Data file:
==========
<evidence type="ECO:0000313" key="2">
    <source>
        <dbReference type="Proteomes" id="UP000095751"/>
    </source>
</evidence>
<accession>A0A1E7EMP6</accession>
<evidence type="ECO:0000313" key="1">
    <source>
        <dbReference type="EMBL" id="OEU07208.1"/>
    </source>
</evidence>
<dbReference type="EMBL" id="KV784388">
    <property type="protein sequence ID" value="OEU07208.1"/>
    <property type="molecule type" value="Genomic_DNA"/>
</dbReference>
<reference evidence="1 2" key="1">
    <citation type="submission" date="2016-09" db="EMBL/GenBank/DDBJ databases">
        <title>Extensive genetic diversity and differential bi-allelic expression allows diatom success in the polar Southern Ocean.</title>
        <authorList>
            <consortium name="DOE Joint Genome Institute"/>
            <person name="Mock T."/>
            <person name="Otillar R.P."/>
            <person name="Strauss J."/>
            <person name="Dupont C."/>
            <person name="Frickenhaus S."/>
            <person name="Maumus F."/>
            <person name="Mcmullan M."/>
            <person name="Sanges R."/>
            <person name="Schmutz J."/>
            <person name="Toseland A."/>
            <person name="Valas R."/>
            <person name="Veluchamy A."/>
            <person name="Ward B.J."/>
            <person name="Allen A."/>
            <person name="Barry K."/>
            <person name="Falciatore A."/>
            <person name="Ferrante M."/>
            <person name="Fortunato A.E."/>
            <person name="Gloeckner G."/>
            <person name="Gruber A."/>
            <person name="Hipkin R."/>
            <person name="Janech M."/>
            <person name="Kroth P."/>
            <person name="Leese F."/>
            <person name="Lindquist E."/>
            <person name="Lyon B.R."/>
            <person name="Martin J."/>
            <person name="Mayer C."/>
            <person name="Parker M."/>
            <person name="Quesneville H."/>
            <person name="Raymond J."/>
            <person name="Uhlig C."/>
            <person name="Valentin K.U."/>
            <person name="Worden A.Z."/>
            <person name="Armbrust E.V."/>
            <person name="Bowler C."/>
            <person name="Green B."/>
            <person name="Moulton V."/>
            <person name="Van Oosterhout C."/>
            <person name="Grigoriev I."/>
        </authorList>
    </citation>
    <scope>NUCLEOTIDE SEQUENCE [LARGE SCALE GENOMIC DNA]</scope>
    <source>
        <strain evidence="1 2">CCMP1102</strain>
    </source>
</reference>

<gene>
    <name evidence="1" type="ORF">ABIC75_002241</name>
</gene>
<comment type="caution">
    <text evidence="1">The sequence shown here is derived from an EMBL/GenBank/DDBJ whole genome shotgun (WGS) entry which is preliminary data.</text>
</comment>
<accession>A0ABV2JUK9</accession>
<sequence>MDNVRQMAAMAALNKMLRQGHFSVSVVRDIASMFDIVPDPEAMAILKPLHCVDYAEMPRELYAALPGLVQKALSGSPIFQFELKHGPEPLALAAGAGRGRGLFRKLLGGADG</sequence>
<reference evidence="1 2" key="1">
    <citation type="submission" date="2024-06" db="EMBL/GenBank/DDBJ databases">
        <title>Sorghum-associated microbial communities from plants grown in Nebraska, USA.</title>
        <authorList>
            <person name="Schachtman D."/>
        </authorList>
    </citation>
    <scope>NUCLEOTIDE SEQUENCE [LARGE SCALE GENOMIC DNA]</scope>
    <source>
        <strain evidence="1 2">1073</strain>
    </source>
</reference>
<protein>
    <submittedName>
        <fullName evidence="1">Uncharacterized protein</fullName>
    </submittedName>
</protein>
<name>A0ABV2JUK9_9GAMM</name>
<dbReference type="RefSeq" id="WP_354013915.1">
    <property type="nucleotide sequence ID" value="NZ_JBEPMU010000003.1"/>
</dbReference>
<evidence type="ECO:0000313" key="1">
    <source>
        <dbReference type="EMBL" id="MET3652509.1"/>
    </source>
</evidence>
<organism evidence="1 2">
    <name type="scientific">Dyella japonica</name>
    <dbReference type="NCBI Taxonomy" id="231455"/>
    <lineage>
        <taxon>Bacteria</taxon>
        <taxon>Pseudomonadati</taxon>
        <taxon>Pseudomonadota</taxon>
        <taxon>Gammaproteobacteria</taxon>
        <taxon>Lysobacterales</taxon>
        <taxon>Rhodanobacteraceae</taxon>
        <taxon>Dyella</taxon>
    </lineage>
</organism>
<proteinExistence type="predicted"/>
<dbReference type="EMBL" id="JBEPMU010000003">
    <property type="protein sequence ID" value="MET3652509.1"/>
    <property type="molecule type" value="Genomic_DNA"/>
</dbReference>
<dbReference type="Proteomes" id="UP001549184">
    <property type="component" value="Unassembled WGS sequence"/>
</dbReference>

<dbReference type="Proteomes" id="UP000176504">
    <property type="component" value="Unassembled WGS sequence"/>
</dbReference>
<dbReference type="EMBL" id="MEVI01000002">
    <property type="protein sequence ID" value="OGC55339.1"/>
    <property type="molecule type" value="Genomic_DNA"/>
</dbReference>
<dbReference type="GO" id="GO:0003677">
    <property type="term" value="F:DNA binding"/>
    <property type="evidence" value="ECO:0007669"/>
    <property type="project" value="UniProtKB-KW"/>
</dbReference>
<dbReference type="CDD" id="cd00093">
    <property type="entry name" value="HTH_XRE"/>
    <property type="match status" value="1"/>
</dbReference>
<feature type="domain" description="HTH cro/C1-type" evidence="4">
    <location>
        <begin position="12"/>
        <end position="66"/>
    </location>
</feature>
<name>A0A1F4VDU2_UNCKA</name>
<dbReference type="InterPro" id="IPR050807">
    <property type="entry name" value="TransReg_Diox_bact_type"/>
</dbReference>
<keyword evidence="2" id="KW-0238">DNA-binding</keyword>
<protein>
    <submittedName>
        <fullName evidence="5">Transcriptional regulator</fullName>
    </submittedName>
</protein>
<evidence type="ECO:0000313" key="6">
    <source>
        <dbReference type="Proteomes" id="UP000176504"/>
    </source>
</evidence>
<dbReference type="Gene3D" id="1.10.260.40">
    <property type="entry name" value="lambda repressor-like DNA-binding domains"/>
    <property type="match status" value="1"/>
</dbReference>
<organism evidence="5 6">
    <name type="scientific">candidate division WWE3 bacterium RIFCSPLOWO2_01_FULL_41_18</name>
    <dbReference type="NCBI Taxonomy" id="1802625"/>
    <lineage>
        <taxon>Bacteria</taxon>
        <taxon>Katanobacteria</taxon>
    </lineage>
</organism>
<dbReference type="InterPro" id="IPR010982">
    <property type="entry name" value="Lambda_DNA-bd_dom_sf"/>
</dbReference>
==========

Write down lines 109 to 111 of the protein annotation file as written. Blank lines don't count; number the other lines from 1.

        <taxon>Gammaproteobacteria</taxon>
        <taxon>Lysobacterales</taxon>
        <taxon>Rhodanobacteraceae</taxon>